The peripheral deletion of autoreactive CD8(+) T cells induced by cross-presentation of self-antigens involves signaling through CD95 (Fas, Apo-1)
Web of Science
AuthorKurts, C; Heath, WR; Kosaka, H; Miller, JFAP; Carbone, FR
Source TitleJournal of Experimental Medicine
PublisherROCKEFELLER UNIV PRESS
AffiliationMicrobiology and Immunology
Document TypeJournal Article
CitationsKurts, C., Heath, W. R., Kosaka, H., Miller, J. F. A. P. & Carbone, F. R. (1998). The peripheral deletion of autoreactive CD8(+) T cells induced by cross-presentation of self-antigens involves signaling through CD95 (Fas, Apo-1). JOURNAL OF EXPERIMENTAL MEDICINE, 188 (2), pp.415-420. https://doi.org/10.1084/jem.188.2.415.
Access StatusOpen Access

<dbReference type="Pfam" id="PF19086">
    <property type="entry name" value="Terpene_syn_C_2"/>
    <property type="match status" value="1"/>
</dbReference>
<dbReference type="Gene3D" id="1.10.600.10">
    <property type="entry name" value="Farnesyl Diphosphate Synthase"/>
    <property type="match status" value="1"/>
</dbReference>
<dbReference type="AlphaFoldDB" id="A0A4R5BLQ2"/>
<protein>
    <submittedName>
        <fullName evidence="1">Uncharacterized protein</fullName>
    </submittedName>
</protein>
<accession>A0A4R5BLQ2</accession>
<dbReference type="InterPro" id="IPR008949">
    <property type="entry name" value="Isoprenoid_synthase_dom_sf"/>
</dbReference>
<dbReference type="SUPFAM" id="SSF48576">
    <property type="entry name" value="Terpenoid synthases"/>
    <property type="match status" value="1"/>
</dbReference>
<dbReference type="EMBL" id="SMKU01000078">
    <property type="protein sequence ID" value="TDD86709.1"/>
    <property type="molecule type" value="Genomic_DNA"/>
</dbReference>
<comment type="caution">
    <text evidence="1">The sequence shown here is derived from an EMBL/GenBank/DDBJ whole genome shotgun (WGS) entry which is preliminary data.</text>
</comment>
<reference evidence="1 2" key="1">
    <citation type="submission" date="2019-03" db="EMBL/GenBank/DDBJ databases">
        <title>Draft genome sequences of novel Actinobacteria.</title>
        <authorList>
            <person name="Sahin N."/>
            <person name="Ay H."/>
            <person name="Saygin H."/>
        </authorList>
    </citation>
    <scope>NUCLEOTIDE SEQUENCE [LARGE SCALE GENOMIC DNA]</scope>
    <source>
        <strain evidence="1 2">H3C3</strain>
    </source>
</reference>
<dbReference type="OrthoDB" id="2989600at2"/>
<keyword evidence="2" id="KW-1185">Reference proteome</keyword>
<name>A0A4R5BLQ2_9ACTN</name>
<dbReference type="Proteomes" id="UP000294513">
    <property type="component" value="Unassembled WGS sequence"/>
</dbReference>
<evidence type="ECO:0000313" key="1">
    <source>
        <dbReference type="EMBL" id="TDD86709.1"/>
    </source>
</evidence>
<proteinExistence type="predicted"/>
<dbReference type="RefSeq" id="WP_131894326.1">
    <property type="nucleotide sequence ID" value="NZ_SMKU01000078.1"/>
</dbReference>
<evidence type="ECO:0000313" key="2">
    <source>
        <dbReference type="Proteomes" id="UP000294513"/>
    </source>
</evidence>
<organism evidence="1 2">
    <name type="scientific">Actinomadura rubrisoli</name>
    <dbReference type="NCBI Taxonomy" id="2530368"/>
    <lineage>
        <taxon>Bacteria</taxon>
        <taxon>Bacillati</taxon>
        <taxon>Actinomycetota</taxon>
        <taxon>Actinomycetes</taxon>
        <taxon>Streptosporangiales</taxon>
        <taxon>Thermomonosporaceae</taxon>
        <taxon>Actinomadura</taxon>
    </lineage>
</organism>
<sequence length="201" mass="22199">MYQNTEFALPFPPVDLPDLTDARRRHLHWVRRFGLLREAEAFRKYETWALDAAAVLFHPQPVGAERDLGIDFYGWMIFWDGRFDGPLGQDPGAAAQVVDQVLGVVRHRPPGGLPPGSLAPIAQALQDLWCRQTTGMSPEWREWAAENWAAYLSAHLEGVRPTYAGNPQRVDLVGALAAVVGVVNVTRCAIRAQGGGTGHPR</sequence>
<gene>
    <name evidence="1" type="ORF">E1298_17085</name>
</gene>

Recently, we demonstrated that major histocompatibility complex class I-restricted cross-presentation of exogenous self-antigens can induce peripheral T cell tolerance by deletion of autoreactive CD8+ T cells. In these studies, naive ovalbumin (OVA)-specific CD8+ T cells from the transgenic line OT-I were injected into transgenic mice expressing membrane-bound OVA (mOVA) under the control of the rat insulin promoter (RIP) in pancreatic islets, kidney proximal tubules, and the thymus. Cross-presentation of tissue-derived OVA in the renal and pancreatic lymph nodes resulted in activation, proliferation, and then the deletion of OT-I cells. In this report, we investigated the molecular mechanisms underlying this form of T cell deletion. OT-I mice were crossed to tumor necrosis factor receptor 2 (TNFR2) knockout mice and to CD95 (Fas, Apo-1) deficient mutant lpr mice. Wild-type and TNFR2-deficient OT-I cells were activated and then deleted when transferred into RIP-mOVA mice, whereas CD95-deficient OT-I cells were not susceptible to deletion by cross-presentation. Furthermore, cross-presentation led to upregulation of the CD95 molecule on the surface of wild-type OT-I cells in vivo, consistent with the idea that this is linked to rendering autoreactive T cells susceptible to CD95-mediated signaling. This study represents the first evidence that CD95 is involved in the deletion of autoreactive CD8+ T cells in the whole animal.
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